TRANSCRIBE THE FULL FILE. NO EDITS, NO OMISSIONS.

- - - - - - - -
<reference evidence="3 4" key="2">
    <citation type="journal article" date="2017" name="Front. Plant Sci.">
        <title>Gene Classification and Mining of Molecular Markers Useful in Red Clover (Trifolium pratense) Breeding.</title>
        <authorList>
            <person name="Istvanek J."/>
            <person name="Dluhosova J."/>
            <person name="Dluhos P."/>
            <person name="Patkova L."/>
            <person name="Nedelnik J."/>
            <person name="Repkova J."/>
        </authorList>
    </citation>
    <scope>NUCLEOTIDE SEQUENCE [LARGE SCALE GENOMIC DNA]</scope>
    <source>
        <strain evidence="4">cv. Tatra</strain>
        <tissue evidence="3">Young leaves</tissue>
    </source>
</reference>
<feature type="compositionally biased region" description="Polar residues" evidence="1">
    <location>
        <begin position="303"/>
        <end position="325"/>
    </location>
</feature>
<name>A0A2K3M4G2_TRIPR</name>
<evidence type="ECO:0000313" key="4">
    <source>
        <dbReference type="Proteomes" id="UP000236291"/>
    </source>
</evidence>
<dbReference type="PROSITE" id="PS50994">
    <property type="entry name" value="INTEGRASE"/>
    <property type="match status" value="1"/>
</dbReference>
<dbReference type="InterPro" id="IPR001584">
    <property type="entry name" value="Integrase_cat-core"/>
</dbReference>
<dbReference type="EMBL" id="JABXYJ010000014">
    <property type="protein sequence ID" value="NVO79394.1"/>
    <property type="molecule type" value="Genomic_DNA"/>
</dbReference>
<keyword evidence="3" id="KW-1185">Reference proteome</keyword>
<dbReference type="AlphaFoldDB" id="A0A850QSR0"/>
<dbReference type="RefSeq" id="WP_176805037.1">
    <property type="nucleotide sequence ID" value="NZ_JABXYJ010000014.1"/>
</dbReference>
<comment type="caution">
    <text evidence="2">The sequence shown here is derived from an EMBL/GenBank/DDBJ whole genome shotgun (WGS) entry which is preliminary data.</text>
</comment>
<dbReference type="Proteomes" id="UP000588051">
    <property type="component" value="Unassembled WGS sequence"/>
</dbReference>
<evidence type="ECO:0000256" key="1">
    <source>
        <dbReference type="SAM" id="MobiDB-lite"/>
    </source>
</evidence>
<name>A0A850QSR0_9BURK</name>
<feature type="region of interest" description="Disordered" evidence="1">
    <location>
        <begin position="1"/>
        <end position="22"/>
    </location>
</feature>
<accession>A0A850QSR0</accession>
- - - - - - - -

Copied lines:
<reference evidence="3 4" key="2">
    <citation type="journal article" date="2017" name="Front. Plant Sci.">
        <title>Gene Classification and Mining of Molecular Markers Useful in Red Clover (Trifolium pratense) Breeding.</title>
        <authorList>
            <person name="Istvanek J."/>
            <person name="Dluhosova J."/>
            <person name="Dluhos P."/>
            <person name="Patkova L."/>
            <person name="Nedelnik J."/>
            <person name="Repkova J."/>
        </authorList>
    </citation>
    <scope>NUCLEOTIDE SEQUENCE [LARGE SCALE GENOMIC DNA]</scope>
    <source>
        <strain evidence="4">cv. Tatra</strain>
        <tissue evidence="3">Young leaves</tissue>
    </source>
</reference>
<feature type="compositionally biased region" description="Polar residues" evidence="1">
    <location>
        <begin position="303"/>
        <end position="325"/>
    </location>
</feature>
<name>A0A2K3M4G2_TRIPR</name>
<evidence type="ECO:0000313" key="4">
    <source>
        <dbReference type="Proteomes" id="UP000236291"/>
    </source>
</evidence>
<dbReference type="PROSITE" id="PS50994">
    <property type="entry name" value="INTEGRASE"/>
    <property type="match status" value="1"/>
</dbReference>
<dbReference type="InterPro" id="IPR001584">
    <property type="entry name" value="Integrase_cat-core"/>
</dbReference>
<dbReference type="EMBL" id="JABXYJ010000014">
    <property type="protein sequence ID" value="NVO79394.1"/>
    <property type="molecule type" value="Genomic_DNA"/>
</dbReference>
<keyword evidence="3" id="KW-1185">Reference proteome</keyword>
<dbReference type="AlphaFoldDB" id="A0A850QSR0"/>
<dbReference type="RefSeq" id="WP_176805037.1">
    <property type="nucleotide sequence ID" value="NZ_JABXYJ010000014.1"/>
</dbReference>
<comment type="caution">
    <text evidence="2">The sequence shown here is derived from an EMBL/GenBank/DDBJ whole genome shotgun (WGS) entry which is preliminary data.</text>
</comment>
<dbReference type="Proteomes" id="UP000588051">
    <property type="component" value="Unassembled WGS sequence"/>
</dbReference>
<evidence type="ECO:0000256" key="1">
    <source>
        <dbReference type="SAM" id="MobiDB-lite"/>
    </source>
</evidence>
<name>A0A850QSR0_9BURK</name>
<feature type="region of interest" description="Disordered" evidence="1">
    <location>
        <begin position="1"/>
        <end position="22"/>
    </location>
</feature>
<accession>A0A850QSR0</accession>